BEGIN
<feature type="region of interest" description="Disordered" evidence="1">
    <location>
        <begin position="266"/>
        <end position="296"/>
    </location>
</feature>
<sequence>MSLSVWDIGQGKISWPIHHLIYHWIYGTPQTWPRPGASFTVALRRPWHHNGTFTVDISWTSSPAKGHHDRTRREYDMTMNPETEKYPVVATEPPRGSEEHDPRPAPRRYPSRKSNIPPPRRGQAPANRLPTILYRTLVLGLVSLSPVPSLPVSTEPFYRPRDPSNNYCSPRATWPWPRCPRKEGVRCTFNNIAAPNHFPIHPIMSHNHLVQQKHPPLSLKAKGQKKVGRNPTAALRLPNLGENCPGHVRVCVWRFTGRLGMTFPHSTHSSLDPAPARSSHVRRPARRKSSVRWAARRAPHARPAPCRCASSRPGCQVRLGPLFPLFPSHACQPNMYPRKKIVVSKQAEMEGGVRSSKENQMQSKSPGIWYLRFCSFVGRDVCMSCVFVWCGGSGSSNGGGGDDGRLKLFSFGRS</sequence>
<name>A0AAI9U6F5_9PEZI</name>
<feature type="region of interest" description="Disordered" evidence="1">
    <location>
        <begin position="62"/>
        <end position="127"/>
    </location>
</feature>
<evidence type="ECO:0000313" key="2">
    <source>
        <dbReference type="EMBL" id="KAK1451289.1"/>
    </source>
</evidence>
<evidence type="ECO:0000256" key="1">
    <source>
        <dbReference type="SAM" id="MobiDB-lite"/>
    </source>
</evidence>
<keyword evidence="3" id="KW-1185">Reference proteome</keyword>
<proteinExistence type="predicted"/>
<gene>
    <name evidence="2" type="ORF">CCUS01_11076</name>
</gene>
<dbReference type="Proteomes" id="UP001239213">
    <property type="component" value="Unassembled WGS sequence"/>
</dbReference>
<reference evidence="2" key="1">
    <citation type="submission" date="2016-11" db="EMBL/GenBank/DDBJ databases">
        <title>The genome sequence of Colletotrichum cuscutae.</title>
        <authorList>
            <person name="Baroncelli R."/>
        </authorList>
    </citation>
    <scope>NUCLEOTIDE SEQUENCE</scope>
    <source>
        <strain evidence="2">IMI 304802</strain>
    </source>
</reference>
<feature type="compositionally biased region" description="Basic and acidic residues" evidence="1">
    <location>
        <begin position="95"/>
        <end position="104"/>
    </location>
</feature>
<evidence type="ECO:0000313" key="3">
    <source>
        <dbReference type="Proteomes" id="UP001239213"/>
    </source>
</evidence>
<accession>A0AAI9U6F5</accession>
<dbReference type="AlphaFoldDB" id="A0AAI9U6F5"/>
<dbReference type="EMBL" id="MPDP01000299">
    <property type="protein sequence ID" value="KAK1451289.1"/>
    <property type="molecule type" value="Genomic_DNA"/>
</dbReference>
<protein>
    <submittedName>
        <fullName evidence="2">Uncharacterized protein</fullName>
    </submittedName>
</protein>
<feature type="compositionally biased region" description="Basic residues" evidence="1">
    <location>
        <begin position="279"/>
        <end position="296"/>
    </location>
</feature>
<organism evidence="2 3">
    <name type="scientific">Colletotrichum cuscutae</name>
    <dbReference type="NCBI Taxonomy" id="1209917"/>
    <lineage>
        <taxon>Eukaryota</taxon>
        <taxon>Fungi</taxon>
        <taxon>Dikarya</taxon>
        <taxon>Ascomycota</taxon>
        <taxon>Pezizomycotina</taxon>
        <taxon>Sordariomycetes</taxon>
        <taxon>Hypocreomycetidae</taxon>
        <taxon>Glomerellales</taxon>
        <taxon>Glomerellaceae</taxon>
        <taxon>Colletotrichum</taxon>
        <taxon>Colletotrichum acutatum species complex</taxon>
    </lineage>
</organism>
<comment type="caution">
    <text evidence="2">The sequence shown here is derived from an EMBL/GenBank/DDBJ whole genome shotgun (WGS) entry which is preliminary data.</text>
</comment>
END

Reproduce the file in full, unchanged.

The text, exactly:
<feature type="region of interest" description="Disordered" evidence="1">
    <location>
        <begin position="266"/>
        <end position="296"/>
    </location>
</feature>
<sequence>MSLSVWDIGQGKISWPIHHLIYHWIYGTPQTWPRPGASFTVALRRPWHHNGTFTVDISWTSSPAKGHHDRTRREYDMTMNPETEKYPVVATEPPRGSEEHDPRPAPRRYPSRKSNIPPPRRGQAPANRLPTILYRTLVLGLVSLSPVPSLPVSTEPFYRPRDPSNNYCSPRATWPWPRCPRKEGVRCTFNNIAAPNHFPIHPIMSHNHLVQQKHPPLSLKAKGQKKVGRNPTAALRLPNLGENCPGHVRVCVWRFTGRLGMTFPHSTHSSLDPAPARSSHVRRPARRKSSVRWAARRAPHARPAPCRCASSRPGCQVRLGPLFPLFPSHACQPNMYPRKKIVVSKQAEMEGGVRSSKENQMQSKSPGIWYLRFCSFVGRDVCMSCVFVWCGGSGSSNGGGGDDGRLKLFSFGRS</sequence>
<name>A0AAI9U6F5_9PEZI</name>
<feature type="region of interest" description="Disordered" evidence="1">
    <location>
        <begin position="62"/>
        <end position="127"/>
    </location>
</feature>
<evidence type="ECO:0000313" key="2">
    <source>
        <dbReference type="EMBL" id="KAK1451289.1"/>
    </source>
</evidence>
<evidence type="ECO:0000256" key="1">
    <source>
        <dbReference type="SAM" id="MobiDB-lite"/>
    </source>
</evidence>
<keyword evidence="3" id="KW-1185">Reference proteome</keyword>
<proteinExistence type="predicted"/>
<gene>
    <name evidence="2" type="ORF">CCUS01_11076</name>
</gene>
<dbReference type="Proteomes" id="UP001239213">
    <property type="component" value="Unassembled WGS sequence"/>
</dbReference>
<reference evidence="2" key="1">
    <citation type="submission" date="2016-11" db="EMBL/GenBank/DDBJ databases">
        <title>The genome sequence of Colletotrichum cuscutae.</title>
        <authorList>
            <person name="Baroncelli R."/>
        </authorList>
    </citation>
    <scope>NUCLEOTIDE SEQUENCE</scope>
    <source>
        <strain evidence="2">IMI 304802</strain>
    </source>
</reference>
<feature type="compositionally biased region" description="Basic and acidic residues" evidence="1">
    <location>
        <begin position="95"/>
        <end position="104"/>
    </location>
</feature>
<evidence type="ECO:0000313" key="3">
    <source>
        <dbReference type="Proteomes" id="UP001239213"/>
    </source>
</evidence>
<accession>A0AAI9U6F5</accession>
<dbReference type="AlphaFoldDB" id="A0AAI9U6F5"/>
<dbReference type="EMBL" id="MPDP01000299">
    <property type="protein sequence ID" value="KAK1451289.1"/>
    <property type="molecule type" value="Genomic_DNA"/>
</dbReference>
<protein>
    <submittedName>
        <fullName evidence="2">Uncharacterized protein</fullName>
    </submittedName>
</protein>
<feature type="compositionally biased region" description="Basic residues" evidence="1">
    <location>
        <begin position="279"/>
        <end position="296"/>
    </location>
</feature>
<organism evidence="2 3">
    <name type="scientific">Colletotrichum cuscutae</name>
    <dbReference type="NCBI Taxonomy" id="1209917"/>
    <lineage>
        <taxon>Eukaryota</taxon>
        <taxon>Fungi</taxon>
        <taxon>Dikarya</taxon>
        <taxon>Ascomycota</taxon>
        <taxon>Pezizomycotina</taxon>
        <taxon>Sordariomycetes</taxon>
        <taxon>Hypocreomycetidae</taxon>
        <taxon>Glomerellales</taxon>
        <taxon>Glomerellaceae</taxon>
        <taxon>Colletotrichum</taxon>
        <taxon>Colletotrichum acutatum species complex</taxon>
    </lineage>
</organism>
<comment type="caution">
    <text evidence="2">The sequence shown here is derived from an EMBL/GenBank/DDBJ whole genome shotgun (WGS) entry which is preliminary data.</text>
</comment>